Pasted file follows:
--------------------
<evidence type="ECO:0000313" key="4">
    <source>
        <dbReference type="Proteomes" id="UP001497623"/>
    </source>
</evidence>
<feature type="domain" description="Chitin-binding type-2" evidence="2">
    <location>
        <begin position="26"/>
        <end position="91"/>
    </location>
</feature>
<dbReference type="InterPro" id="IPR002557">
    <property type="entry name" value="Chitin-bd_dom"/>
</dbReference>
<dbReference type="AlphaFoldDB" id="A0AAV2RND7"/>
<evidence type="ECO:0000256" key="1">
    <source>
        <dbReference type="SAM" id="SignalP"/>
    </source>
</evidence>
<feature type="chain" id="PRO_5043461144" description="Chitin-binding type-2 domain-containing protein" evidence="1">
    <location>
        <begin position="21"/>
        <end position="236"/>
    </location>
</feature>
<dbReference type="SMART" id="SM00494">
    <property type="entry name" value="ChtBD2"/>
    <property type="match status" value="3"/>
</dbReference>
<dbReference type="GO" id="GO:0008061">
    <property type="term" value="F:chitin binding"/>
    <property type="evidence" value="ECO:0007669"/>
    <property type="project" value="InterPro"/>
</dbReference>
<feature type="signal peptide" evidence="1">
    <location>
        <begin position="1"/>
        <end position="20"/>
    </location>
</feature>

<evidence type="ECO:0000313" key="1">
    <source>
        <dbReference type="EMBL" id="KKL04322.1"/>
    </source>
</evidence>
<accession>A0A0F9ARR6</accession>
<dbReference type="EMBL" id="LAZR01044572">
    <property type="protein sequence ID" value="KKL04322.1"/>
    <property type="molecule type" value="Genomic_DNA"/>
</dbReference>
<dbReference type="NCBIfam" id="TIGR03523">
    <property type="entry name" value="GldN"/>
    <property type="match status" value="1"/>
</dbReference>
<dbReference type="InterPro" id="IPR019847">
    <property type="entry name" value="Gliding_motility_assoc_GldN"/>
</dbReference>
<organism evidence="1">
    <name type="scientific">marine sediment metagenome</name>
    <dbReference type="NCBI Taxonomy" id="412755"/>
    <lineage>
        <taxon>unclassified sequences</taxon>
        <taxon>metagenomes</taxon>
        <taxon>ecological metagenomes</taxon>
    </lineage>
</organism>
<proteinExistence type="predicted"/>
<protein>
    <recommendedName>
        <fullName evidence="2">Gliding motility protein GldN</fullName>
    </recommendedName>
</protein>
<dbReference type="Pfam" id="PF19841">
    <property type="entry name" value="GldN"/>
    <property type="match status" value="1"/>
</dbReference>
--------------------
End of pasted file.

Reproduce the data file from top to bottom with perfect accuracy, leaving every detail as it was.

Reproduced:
<evidence type="ECO:0000313" key="4">
    <source>
        <dbReference type="Proteomes" id="UP001497623"/>
    </source>
</evidence>
<feature type="domain" description="Chitin-binding type-2" evidence="2">
    <location>
        <begin position="26"/>
        <end position="91"/>
    </location>
</feature>
<dbReference type="InterPro" id="IPR002557">
    <property type="entry name" value="Chitin-bd_dom"/>
</dbReference>
<dbReference type="AlphaFoldDB" id="A0AAV2RND7"/>
<evidence type="ECO:0000256" key="1">
    <source>
        <dbReference type="SAM" id="SignalP"/>
    </source>
</evidence>
<feature type="chain" id="PRO_5043461144" description="Chitin-binding type-2 domain-containing protein" evidence="1">
    <location>
        <begin position="21"/>
        <end position="236"/>
    </location>
</feature>
<dbReference type="SMART" id="SM00494">
    <property type="entry name" value="ChtBD2"/>
    <property type="match status" value="3"/>
</dbReference>
<dbReference type="GO" id="GO:0008061">
    <property type="term" value="F:chitin binding"/>
    <property type="evidence" value="ECO:0007669"/>
    <property type="project" value="InterPro"/>
</dbReference>
<feature type="signal peptide" evidence="1">
    <location>
        <begin position="1"/>
        <end position="20"/>
    </location>
</feature>

<evidence type="ECO:0000313" key="1">
    <source>
        <dbReference type="EMBL" id="KKL04322.1"/>
    </source>
</evidence>
<accession>A0A0F9ARR6</accession>
<dbReference type="EMBL" id="LAZR01044572">
    <property type="protein sequence ID" value="KKL04322.1"/>
    <property type="molecule type" value="Genomic_DNA"/>
</dbReference>
<dbReference type="NCBIfam" id="TIGR03523">
    <property type="entry name" value="GldN"/>
    <property type="match status" value="1"/>
</dbReference>
<dbReference type="InterPro" id="IPR019847">
    <property type="entry name" value="Gliding_motility_assoc_GldN"/>
</dbReference>
<organism evidence="1">
    <name type="scientific">marine sediment metagenome</name>
    <dbReference type="NCBI Taxonomy" id="412755"/>
    <lineage>
        <taxon>unclassified sequences</taxon>
        <taxon>metagenomes</taxon>
        <taxon>ecological metagenomes</taxon>
    </lineage>
</organism>
<proteinExistence type="predicted"/>
<protein>
    <recommendedName>
        <fullName evidence="2">Gliding motility protein GldN</fullName>
    </recommendedName>
</protein>
<dbReference type="Pfam" id="PF19841">
    <property type="entry name" value="GldN"/>
    <property type="match status" value="1"/>
</dbReference>